1. You're close with your '+' function, but you're adding the fraction to itself. I think:

Code:
```value.numerator = (numerator * rat.denominator) + (rat.numerator * denominator);
value.denominator = denominator * rat.denominator;```
will work. The left side of the + sign should be able to be represented by the 'private' variables of your class. I did the rational class about two months ago, and the good news is once you get one to work you'll be able to do the rest in no time.

2. Im starting to understand this now somewhat. My question is
Code:
```value.numerator = (numerator * rat.denominator) + (rat.numerator * denominator);
value.denominator = denominator * rat.denominator;```
how do you know where to place the rat.numerator or rat.denominator

3. Originally posted by Stoned_Coder
No. operator + should always return an object and not a reference. Remember this rule. It will serve you well.
Yep, you are right. I was thinking of the = operator.

4. The rat.numerator and rat.denominator are on the right side of the operator. So, if you are adding:

solution = 2/3 + 3/4

rat.numerator is 3, and rat.denomator is 4.

5. or you could try this:
Code:
```class Rational
{
public:
//do dah
friend Rational & operator * (const Rational & lhs, const Rational & rhs);
//more
};

Rational  operator*(const Rational & lhs, const Rational & rhs)
{
Rational result;
result.numerator = lhs. numerator * rhs.numerator;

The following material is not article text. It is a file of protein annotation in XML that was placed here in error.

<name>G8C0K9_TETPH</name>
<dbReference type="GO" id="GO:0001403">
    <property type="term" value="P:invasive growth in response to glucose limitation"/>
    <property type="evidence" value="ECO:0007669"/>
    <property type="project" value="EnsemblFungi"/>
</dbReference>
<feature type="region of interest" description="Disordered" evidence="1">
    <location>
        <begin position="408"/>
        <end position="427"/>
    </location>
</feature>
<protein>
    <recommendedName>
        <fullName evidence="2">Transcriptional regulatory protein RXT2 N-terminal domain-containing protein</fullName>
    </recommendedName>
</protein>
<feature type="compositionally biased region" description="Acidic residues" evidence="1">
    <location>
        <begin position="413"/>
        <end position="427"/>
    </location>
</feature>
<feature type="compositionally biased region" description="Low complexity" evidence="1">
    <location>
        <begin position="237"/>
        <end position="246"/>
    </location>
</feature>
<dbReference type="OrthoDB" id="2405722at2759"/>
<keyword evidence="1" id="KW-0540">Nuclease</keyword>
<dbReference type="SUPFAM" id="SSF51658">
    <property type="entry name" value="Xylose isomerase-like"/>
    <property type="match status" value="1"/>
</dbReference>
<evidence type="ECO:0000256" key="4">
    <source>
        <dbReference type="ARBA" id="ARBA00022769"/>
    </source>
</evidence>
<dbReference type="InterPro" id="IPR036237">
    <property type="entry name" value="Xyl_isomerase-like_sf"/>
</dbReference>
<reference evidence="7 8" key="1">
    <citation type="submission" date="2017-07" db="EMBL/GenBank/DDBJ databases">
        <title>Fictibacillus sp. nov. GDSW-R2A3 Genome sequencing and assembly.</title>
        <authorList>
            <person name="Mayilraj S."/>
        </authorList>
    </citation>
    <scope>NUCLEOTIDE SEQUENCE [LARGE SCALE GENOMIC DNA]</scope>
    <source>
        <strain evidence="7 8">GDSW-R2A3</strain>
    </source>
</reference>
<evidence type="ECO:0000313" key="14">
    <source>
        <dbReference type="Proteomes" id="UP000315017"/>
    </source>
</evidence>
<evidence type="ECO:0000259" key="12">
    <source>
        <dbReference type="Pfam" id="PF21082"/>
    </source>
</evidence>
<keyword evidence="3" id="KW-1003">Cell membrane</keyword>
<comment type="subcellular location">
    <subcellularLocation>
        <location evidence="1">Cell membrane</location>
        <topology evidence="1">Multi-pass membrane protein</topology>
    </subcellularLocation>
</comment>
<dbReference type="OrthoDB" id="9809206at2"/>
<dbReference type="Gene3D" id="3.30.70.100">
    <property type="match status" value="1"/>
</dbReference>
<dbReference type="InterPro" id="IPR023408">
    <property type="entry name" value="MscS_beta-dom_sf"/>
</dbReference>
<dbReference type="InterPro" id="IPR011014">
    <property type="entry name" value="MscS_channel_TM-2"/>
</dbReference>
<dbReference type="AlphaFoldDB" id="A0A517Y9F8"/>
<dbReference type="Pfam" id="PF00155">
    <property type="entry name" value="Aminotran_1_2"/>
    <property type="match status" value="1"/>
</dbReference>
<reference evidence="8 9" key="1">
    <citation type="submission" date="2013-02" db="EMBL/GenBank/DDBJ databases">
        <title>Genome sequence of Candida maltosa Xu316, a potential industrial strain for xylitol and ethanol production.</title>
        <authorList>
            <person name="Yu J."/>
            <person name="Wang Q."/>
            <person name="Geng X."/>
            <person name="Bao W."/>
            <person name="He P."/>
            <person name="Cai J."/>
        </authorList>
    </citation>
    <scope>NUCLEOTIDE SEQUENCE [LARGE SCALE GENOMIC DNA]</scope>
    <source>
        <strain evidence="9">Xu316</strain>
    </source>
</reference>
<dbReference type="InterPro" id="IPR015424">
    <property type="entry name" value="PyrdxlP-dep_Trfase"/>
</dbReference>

result.denominator = lhs.denominator * rhs.denominator;
return result;
}```
you can do a similar syntax (specify the parameters on the left and right hand side) for +. Of course, you need to determine the lowest common denominator just like you do when doing this by hand before you can add the numerators and denominators.

6. Originally posted by Lurker
The rat.numerator and rat.denominator are on the right side of the operator. So, if you are adding:

solution = 2/3 + 3/4

rat.numerator is 3, and rat.denomator is 4.
Thanx for your help I appreciate it. I now understand. Im going to take my final in an hour everyone wish me luck hahahah

7. Most modern compilers support something known as the return value optimisation.
this
Code:
```Rational  operator*(const Rational & lhs, const Rational & rhs)
{
Rational result;
result.numerator = lhs. numerator * rhs.numerator;
result.denominator = lhs.denominator * rhs.denominator;
return result;
}```
is better written as:-
Code:
```Rational operator*(const Rational& lhs,const rational& rhs)
{
return Rational ((lhs.numerator*rhs.numerator),(lhs.denominator*rhs.denominator));
}```
This eliminates the otherwise needed temporary.